An Australian in Leeds is not the same thing as an Australian in London, I am a bit of a rarity here. Not so rare, but not that usual. This means I am noticed more than I’d perhaps like. Shop assistants, taxi drivers, callers at work all can’t resist commenting on my Australian-ness. Sometimes even I get bored with my answers about where I am from, what Sydney is like, what I am doing in a cold place like Leeds.
It’s not that I am ashamed of being an Australian, in fact I am a passionate supporter of who Australians are, but sometimes I just want to be Megan.
It’s a little hint (and I know only a hint) of what it must be like to be a very noticeable minority.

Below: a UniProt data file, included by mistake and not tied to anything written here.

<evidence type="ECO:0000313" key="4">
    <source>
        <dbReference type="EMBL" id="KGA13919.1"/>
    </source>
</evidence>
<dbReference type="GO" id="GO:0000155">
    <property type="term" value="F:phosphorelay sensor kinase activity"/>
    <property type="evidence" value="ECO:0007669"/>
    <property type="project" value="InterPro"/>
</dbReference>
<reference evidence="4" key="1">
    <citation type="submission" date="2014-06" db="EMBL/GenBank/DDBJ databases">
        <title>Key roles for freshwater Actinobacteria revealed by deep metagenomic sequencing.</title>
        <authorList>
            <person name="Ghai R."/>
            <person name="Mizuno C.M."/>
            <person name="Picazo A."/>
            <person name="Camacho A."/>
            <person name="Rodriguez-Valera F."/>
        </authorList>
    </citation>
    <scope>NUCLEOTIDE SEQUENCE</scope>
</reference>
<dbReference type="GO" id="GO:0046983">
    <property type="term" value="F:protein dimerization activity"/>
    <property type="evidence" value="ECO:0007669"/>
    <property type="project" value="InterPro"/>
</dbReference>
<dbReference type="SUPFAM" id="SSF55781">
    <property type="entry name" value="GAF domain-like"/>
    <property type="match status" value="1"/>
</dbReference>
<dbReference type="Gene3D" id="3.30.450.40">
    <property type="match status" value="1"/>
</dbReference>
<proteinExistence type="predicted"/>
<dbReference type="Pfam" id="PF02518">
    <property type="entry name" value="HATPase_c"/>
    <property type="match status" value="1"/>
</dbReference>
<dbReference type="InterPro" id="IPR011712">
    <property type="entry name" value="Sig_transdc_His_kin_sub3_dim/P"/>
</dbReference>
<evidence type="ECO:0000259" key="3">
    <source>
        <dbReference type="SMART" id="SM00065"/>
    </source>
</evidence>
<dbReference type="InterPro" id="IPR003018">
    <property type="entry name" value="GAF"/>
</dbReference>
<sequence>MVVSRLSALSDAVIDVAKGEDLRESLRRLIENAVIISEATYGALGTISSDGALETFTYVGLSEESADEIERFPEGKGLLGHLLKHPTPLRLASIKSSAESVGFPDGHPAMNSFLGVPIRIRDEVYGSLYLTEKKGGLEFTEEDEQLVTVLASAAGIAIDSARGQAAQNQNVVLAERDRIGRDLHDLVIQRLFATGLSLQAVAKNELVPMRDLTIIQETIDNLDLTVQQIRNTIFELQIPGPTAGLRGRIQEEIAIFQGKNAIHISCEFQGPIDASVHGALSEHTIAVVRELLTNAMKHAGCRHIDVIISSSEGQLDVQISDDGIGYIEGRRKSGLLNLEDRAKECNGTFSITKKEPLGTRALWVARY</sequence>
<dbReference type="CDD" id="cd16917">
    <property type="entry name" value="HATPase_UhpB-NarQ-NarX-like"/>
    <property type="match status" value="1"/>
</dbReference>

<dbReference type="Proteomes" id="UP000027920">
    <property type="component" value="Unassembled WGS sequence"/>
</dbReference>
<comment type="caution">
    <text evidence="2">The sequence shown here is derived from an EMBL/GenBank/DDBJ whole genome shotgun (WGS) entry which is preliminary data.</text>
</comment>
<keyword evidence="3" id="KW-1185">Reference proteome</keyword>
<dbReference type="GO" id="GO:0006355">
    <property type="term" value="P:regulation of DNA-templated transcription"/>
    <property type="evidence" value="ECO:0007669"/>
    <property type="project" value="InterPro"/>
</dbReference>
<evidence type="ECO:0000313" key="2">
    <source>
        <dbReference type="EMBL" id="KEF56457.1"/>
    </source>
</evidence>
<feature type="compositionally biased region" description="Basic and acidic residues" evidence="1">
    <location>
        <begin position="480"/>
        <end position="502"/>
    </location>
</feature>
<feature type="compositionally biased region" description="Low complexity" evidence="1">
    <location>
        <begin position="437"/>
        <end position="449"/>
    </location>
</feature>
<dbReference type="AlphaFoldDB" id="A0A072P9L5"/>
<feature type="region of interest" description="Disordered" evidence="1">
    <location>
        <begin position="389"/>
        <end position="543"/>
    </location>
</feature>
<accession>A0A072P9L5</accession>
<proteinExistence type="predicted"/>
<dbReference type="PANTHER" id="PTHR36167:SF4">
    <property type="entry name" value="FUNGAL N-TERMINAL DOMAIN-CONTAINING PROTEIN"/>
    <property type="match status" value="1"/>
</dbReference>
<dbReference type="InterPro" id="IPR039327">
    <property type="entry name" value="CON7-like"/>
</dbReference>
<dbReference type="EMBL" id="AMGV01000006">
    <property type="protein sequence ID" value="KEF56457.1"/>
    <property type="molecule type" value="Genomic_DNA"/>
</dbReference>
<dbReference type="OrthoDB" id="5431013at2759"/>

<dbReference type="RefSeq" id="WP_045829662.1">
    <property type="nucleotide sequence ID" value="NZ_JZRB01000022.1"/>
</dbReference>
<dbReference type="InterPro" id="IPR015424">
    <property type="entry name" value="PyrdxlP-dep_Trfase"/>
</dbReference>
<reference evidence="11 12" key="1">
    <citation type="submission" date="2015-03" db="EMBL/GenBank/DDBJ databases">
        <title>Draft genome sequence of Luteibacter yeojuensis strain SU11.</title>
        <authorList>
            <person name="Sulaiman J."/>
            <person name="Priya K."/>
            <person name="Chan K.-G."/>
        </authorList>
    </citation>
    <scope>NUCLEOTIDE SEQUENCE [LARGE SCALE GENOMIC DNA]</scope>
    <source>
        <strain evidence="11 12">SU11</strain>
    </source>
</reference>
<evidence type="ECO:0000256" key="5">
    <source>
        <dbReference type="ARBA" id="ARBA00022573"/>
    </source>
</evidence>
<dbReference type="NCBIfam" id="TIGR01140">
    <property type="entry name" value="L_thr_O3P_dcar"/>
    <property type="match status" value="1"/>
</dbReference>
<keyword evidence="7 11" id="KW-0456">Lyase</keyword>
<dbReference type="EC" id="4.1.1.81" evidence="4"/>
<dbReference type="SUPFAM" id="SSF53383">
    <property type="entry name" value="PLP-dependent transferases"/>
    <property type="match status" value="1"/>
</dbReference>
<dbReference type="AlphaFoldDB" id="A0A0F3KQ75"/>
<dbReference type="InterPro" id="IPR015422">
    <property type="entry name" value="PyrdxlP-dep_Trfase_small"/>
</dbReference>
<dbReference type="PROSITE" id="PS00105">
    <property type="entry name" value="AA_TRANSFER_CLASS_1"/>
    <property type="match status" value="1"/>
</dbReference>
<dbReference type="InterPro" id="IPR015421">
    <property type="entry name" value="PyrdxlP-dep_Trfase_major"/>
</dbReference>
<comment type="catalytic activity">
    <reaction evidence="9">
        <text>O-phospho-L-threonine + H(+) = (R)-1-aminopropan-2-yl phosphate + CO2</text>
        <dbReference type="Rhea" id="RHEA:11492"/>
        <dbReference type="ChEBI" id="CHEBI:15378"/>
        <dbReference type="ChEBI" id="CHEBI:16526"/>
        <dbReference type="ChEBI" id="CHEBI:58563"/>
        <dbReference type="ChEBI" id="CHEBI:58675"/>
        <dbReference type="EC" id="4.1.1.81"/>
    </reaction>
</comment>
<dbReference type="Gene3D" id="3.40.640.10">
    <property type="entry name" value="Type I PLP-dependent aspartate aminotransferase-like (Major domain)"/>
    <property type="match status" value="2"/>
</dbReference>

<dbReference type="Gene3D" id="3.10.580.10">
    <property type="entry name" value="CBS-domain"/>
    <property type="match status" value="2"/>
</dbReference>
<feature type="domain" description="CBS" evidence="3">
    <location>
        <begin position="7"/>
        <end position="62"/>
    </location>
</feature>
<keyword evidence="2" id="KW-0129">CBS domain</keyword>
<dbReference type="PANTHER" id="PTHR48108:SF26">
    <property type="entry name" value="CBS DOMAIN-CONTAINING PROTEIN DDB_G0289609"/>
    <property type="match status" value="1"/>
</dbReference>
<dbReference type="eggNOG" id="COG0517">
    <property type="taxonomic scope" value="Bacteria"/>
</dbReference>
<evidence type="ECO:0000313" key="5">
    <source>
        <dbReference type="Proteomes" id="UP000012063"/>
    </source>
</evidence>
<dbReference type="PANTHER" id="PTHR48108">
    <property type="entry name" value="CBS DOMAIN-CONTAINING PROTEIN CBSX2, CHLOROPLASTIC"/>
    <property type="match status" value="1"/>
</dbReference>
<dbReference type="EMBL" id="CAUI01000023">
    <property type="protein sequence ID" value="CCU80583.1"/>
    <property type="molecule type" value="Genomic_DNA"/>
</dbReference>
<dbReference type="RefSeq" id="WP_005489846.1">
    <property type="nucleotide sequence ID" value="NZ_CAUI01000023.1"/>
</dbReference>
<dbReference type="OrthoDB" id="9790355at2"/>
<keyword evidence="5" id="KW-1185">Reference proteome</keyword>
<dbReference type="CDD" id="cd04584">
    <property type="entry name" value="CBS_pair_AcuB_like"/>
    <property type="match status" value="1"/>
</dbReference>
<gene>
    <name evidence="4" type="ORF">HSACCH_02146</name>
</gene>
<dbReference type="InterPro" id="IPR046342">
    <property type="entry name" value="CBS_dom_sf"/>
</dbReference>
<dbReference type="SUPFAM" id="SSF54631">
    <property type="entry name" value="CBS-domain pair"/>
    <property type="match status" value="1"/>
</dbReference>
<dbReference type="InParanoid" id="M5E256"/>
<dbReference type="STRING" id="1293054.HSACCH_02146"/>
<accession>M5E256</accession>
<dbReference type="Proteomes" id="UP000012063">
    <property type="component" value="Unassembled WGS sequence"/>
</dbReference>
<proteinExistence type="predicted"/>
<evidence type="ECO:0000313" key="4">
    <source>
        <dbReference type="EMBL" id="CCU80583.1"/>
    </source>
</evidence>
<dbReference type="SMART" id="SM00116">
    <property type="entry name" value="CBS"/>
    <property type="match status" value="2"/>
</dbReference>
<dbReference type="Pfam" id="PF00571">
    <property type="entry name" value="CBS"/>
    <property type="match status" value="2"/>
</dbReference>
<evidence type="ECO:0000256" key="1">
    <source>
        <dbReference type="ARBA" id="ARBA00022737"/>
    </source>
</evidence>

I guess no one really things they have an accent. At the markets here, I stood beside an Irish twenty-something man who was getting served before me. As the young sales assistant handed back his change, she asked where he was from. I don't remember where he said, but she then went on to say she'd always wanted an accent. 'But you do', he said, 'it's just not Irish.' She looked at him quizzically, then she laughed and decided he was teasing her. 'Don't be silly, I don't have an accent,' and then giggled some more. He walked away very bemused that she wasn't aware that her broad Yorkshire tones were an accent.